One of the styles for kitchen that turned into a legendary bedrock of modern-day cooking areas has been remade and featured in the Museum of Applied Arts in Wien. This certain kitchen was worked with after World War I, during the period when Germany was experiencing a scarcity in property. It was tiny, efficient, and could be created at a modest cost-- just what the Germans needed during the time.
It was named the Frankfurt kitchen, as it made its debut at a notable housing project in Frankfurt. Much of the success of the style was credited to the small space where a person can move from the preparation region to the cooking area immediately. It also spotlighted cupboards that were made to be put on the wall surfaces instead of serving as free-standing components. To this day, a cabinet maker in San Diego still makes cabinets similar to those used by the Frankfurt kitchen in the early 1920s.
The Frankfurt kitchen's designer, Margarete Schutte-Lihotzky, was asked to create a kitchen that could be built in great deals at a cheap cost. Additionally, the layout should not take up a lot of space, as the housing problem in Germany was at its peak. Eventually, the layout depended on the double-file variant where both lengths of the cooking area would be founded on.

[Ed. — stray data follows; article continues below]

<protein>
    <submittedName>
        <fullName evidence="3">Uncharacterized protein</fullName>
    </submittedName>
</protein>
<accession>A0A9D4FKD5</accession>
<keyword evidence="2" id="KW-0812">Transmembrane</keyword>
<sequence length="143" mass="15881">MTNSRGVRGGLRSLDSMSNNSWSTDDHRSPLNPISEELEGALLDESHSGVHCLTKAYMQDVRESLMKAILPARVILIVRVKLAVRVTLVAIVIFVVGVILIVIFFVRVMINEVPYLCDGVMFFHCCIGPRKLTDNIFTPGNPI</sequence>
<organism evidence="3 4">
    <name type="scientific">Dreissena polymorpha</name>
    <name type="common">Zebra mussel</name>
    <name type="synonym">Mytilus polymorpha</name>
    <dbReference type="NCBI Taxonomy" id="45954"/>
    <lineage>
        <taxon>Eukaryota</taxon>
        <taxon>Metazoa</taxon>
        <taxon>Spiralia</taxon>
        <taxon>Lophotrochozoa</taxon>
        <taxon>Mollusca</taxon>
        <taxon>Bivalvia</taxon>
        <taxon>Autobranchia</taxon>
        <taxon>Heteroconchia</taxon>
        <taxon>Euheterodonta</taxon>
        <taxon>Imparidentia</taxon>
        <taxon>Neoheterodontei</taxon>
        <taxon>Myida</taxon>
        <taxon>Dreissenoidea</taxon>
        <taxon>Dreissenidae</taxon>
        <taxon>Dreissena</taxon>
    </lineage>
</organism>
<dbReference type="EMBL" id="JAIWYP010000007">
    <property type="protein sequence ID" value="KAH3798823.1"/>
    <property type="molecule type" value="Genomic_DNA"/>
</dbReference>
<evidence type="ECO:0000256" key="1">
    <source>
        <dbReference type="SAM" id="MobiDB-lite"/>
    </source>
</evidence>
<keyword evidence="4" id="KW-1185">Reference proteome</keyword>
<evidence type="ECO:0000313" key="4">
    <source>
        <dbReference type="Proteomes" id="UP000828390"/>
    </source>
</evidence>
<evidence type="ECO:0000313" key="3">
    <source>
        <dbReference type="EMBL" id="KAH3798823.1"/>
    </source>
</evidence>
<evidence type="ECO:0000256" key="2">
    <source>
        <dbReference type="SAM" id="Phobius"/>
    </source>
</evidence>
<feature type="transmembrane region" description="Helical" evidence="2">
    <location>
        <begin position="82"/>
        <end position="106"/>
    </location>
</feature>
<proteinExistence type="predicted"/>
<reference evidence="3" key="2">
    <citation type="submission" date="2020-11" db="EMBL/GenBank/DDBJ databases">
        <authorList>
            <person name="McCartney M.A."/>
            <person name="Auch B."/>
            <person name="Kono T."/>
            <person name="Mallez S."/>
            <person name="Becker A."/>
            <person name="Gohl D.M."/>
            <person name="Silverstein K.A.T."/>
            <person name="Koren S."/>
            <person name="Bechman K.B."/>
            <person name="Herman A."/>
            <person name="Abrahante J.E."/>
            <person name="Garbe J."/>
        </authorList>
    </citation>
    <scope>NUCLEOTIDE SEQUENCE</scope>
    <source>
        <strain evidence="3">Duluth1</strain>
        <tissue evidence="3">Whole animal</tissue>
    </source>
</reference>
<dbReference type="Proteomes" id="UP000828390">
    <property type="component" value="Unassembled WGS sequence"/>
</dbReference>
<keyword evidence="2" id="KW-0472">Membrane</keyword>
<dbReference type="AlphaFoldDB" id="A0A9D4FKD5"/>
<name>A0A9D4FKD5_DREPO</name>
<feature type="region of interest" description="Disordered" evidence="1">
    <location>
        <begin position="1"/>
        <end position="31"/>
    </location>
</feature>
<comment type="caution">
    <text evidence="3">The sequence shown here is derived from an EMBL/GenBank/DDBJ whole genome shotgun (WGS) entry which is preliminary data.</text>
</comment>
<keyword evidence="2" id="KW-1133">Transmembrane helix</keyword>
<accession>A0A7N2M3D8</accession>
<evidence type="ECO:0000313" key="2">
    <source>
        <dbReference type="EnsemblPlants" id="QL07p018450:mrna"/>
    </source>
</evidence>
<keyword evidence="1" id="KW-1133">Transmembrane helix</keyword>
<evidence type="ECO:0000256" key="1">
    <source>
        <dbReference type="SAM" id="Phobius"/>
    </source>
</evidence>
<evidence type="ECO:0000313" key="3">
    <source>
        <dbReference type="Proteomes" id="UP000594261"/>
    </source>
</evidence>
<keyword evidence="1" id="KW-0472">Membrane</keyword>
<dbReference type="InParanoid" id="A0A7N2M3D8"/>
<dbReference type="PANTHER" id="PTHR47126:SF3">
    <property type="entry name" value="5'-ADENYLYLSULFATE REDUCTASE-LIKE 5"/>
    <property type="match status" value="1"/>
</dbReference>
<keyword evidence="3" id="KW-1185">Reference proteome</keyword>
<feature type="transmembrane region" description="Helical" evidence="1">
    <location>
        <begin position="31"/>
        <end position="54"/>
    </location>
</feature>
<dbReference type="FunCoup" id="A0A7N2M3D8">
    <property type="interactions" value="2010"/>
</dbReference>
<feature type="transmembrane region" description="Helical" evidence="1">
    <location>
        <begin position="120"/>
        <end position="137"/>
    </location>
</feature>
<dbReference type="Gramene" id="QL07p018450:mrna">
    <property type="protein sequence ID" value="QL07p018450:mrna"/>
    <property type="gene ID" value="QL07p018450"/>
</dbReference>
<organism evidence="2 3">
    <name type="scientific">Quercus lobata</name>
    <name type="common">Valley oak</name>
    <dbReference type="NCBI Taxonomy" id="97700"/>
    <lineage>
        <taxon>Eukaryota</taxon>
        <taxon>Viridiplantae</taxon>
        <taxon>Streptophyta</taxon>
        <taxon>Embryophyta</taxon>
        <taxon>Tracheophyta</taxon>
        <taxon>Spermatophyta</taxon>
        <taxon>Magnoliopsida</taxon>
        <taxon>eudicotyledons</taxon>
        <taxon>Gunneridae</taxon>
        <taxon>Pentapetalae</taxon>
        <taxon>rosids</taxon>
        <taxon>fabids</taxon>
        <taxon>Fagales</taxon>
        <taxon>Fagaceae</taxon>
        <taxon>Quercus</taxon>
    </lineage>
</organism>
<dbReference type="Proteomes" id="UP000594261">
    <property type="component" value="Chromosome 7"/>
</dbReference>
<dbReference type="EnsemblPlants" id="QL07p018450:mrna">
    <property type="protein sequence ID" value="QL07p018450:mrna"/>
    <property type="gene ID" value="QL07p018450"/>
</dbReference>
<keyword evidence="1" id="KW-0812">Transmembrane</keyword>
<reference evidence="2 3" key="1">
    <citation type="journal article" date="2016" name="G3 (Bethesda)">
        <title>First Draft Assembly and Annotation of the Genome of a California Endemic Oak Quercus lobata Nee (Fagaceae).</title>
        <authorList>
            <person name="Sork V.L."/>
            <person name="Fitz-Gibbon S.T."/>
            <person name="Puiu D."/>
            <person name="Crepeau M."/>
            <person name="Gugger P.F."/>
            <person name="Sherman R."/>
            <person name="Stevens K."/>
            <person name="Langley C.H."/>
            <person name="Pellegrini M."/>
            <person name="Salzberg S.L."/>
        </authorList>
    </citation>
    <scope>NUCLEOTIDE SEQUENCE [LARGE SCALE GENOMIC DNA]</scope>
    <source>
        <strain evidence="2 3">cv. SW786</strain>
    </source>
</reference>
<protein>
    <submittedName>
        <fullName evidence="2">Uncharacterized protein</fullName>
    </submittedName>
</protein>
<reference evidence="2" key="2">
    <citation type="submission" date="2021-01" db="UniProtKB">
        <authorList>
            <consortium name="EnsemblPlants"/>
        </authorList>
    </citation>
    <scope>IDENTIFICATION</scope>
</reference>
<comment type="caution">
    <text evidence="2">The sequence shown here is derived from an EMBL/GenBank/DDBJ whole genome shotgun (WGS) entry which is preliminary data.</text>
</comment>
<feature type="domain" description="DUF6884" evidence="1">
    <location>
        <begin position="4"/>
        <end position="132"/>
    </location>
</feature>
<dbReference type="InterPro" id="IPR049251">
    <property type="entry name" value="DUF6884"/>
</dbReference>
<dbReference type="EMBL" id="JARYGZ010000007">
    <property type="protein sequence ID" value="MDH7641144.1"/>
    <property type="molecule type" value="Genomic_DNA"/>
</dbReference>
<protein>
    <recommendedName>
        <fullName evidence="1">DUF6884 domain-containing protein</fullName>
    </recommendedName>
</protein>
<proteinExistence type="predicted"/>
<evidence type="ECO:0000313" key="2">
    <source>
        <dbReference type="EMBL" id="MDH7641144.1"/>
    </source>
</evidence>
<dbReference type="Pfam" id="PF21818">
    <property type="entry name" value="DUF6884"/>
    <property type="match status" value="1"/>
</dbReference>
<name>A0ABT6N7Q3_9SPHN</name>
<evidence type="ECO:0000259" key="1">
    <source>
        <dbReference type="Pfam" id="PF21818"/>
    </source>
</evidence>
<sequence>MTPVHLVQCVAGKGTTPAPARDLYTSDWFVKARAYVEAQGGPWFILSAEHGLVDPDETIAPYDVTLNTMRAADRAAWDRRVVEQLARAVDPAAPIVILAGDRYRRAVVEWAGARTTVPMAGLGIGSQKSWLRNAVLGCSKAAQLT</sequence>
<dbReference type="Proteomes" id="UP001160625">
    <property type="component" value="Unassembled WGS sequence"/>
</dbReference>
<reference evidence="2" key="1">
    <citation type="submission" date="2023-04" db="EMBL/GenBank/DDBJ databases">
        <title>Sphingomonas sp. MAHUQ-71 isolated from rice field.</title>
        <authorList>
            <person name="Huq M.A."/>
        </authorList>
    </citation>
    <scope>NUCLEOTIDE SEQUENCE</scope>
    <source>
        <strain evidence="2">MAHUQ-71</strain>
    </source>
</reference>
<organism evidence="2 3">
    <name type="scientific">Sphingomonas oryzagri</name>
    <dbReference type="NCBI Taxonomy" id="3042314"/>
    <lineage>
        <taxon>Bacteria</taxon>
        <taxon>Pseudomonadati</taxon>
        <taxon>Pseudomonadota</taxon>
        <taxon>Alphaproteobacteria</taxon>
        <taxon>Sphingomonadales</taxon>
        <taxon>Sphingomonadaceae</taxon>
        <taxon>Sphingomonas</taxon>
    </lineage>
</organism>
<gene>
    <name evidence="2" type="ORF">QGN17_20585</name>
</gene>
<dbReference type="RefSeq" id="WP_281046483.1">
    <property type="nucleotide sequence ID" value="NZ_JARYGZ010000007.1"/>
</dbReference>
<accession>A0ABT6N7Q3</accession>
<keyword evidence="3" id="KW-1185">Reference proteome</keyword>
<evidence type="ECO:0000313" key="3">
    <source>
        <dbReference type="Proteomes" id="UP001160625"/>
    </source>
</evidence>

In the meantime, the cupboards were mounted on the wall structures instead of standing on their own, which was the style prior to the 20th century. This brought more storage rooms in a compact space, minimizing the general cost and size of the cooking area. The preparation area, complete with sink and countertop, was found between the upper and lower cabinets.
Originally, the users-- mainly housewives-- had some problem going by the new construction (they were used to the large kitchens before the 20th century). But other countries like Sweden and Switzerland soon used the format for their homes with terrific success. Even with the lessened size of the cooking area, storage didn't emerge as much of an issue. Over time, the Frankfurt kitchen underwent design shifts, but its impact has continued to be so powerful that versions of its layout remain to be used in a lot of kitchens all over the world.
Cabinets are still as essential to kitchen capability and aesthetics these days as they were after World War 1. If you wish to know more concerning the Frankfurt kitchen, see ApartmentTherapy.com. For space-saving cabinet designs, speak with a cabinet maker in San Diego.
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